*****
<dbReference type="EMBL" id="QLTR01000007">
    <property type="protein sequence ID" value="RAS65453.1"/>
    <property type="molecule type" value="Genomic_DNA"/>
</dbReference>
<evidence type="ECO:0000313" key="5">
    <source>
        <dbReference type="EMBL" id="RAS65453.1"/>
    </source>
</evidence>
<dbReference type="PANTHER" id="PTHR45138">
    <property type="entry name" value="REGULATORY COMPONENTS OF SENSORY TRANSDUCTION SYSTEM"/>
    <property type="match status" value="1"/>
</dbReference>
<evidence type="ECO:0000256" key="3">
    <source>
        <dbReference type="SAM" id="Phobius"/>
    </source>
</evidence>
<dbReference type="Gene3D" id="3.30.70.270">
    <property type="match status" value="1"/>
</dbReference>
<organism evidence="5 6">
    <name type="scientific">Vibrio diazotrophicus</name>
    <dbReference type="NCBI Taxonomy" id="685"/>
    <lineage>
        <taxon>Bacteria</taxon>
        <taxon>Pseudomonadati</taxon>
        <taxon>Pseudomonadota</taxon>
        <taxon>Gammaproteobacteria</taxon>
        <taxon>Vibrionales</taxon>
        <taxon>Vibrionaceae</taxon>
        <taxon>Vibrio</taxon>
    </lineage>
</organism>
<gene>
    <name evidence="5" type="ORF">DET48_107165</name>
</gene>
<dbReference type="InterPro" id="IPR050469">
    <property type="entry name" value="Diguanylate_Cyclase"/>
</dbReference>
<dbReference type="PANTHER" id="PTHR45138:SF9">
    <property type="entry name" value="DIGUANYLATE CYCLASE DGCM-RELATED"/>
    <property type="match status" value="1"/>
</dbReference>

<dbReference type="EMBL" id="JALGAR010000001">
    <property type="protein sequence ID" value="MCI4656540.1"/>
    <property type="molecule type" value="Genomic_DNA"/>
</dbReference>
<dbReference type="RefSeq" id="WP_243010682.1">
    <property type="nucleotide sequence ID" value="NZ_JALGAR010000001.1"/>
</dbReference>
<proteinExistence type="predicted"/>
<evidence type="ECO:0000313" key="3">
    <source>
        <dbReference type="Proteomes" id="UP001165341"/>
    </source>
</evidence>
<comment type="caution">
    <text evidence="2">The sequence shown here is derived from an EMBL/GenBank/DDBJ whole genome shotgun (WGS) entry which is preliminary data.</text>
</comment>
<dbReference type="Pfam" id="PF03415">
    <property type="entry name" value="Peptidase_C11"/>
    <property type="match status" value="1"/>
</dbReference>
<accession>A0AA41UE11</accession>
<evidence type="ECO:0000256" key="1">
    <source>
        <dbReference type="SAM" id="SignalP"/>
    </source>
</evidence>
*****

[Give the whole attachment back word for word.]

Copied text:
<dbReference type="EMBL" id="QLTR01000007">
    <property type="protein sequence ID" value="RAS65453.1"/>
    <property type="molecule type" value="Genomic_DNA"/>
</dbReference>
<evidence type="ECO:0000313" key="5">
    <source>
        <dbReference type="EMBL" id="RAS65453.1"/>
    </source>
</evidence>
<dbReference type="PANTHER" id="PTHR45138">
    <property type="entry name" value="REGULATORY COMPONENTS OF SENSORY TRANSDUCTION SYSTEM"/>
    <property type="match status" value="1"/>
</dbReference>
<evidence type="ECO:0000256" key="3">
    <source>
        <dbReference type="SAM" id="Phobius"/>
    </source>
</evidence>
<dbReference type="Gene3D" id="3.30.70.270">
    <property type="match status" value="1"/>
</dbReference>
<organism evidence="5 6">
    <name type="scientific">Vibrio diazotrophicus</name>
    <dbReference type="NCBI Taxonomy" id="685"/>
    <lineage>
        <taxon>Bacteria</taxon>
        <taxon>Pseudomonadati</taxon>
        <taxon>Pseudomonadota</taxon>
        <taxon>Gammaproteobacteria</taxon>
        <taxon>Vibrionales</taxon>
        <taxon>Vibrionaceae</taxon>
        <taxon>Vibrio</taxon>
    </lineage>
</organism>
<gene>
    <name evidence="5" type="ORF">DET48_107165</name>
</gene>
<dbReference type="InterPro" id="IPR050469">
    <property type="entry name" value="Diguanylate_Cyclase"/>
</dbReference>
<dbReference type="PANTHER" id="PTHR45138:SF9">
    <property type="entry name" value="DIGUANYLATE CYCLASE DGCM-RELATED"/>
    <property type="match status" value="1"/>
</dbReference>

<dbReference type="EMBL" id="JALGAR010000001">
    <property type="protein sequence ID" value="MCI4656540.1"/>
    <property type="molecule type" value="Genomic_DNA"/>
</dbReference>
<dbReference type="RefSeq" id="WP_243010682.1">
    <property type="nucleotide sequence ID" value="NZ_JALGAR010000001.1"/>
</dbReference>
<proteinExistence type="predicted"/>
<evidence type="ECO:0000313" key="3">
    <source>
        <dbReference type="Proteomes" id="UP001165341"/>
    </source>
</evidence>
<comment type="caution">
    <text evidence="2">The sequence shown here is derived from an EMBL/GenBank/DDBJ whole genome shotgun (WGS) entry which is preliminary data.</text>
</comment>
<dbReference type="Pfam" id="PF03415">
    <property type="entry name" value="Peptidase_C11"/>
    <property type="match status" value="1"/>
</dbReference>
<accession>A0AA41UE11</accession>
<evidence type="ECO:0000256" key="1">
    <source>
        <dbReference type="SAM" id="SignalP"/>
    </source>
</evidence>